Ella Brennan with Brennan’s of Houston chef Danny Trace.
“SHE’S REALLY A PISTOL,” says Danny Trace of his mentor, Ella Brennan. “She’s 90 years old and sharp as a tack.”
Actually, the New Orleans-based James Beard Foundation Lifetime Achievement winner is still a sprightly 89 for one more week. To celebrate her 90th birthday, which falls on Nov. 27, guests at Brennan’s of Houston will be able to taste executive chef Trace’s inspiration. From Nov. 21 through Nov. 28 (excluding Thanksgiving), Trace and his staff will serve up the haute-Creole fare that Brennan’s co-founder Ella helped pioneer.
To create the menu, the chef dug into the history of the culinary empire that Ella helped to steer, beginning with the 1946 debut of her brother’s eponymous Owen Brennan’s French & Creole Restaurant. In the 1970s, the Brennan family bought historic New Orleans restaurant Commander’s Palace. There, Ella worked with chefs including Paul Prudhomme and Emeril Lagasse before turning her attention to Trace, a young pastry chef in the mid-1990s. “Danny has magic in his hands,” Ella has said.
Diners can taste Trace’s three-course prix-fixe “magic” with one of five appetizers, including sherried snapping turtle soup or the famous Commander’s Salad, which combines Romaine hearts with pressed egg, bacon and creamy black pepper dressing. Entrées include “stuff that you don’t see that much of anymore,” as Trace puts it, such as potato-crusted Lyonnaise gulf fish and filet mignon Stanley, a grilled tenderloin served with horseradish cream, red wine reduction and caramelized banana.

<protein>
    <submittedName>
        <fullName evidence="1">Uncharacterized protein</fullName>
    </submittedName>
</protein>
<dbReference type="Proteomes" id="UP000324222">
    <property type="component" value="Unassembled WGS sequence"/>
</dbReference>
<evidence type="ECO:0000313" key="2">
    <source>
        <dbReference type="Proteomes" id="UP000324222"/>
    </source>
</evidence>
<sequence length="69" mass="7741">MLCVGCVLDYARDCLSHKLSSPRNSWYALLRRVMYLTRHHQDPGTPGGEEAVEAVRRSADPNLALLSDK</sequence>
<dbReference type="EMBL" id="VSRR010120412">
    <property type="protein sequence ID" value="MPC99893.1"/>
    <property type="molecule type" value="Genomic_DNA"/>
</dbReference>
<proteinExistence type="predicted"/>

In keeping with the themes of history and bananas, including Bananas Foster was a must. After all, it was under Ella’s watch that the tableside flambé was conceived at Brennan’s in 1951.
Trace says that Ella no longer travels, so she won’t make it to Houston to taste his tribute. “You really have to meet her to understand. You have to speak with Miss Ella and hug her,” he says, trying to describe what quirks of character made her the culinary star she is. Failing that, Houstonians now have the chance to take a bite of her long-reaching influence.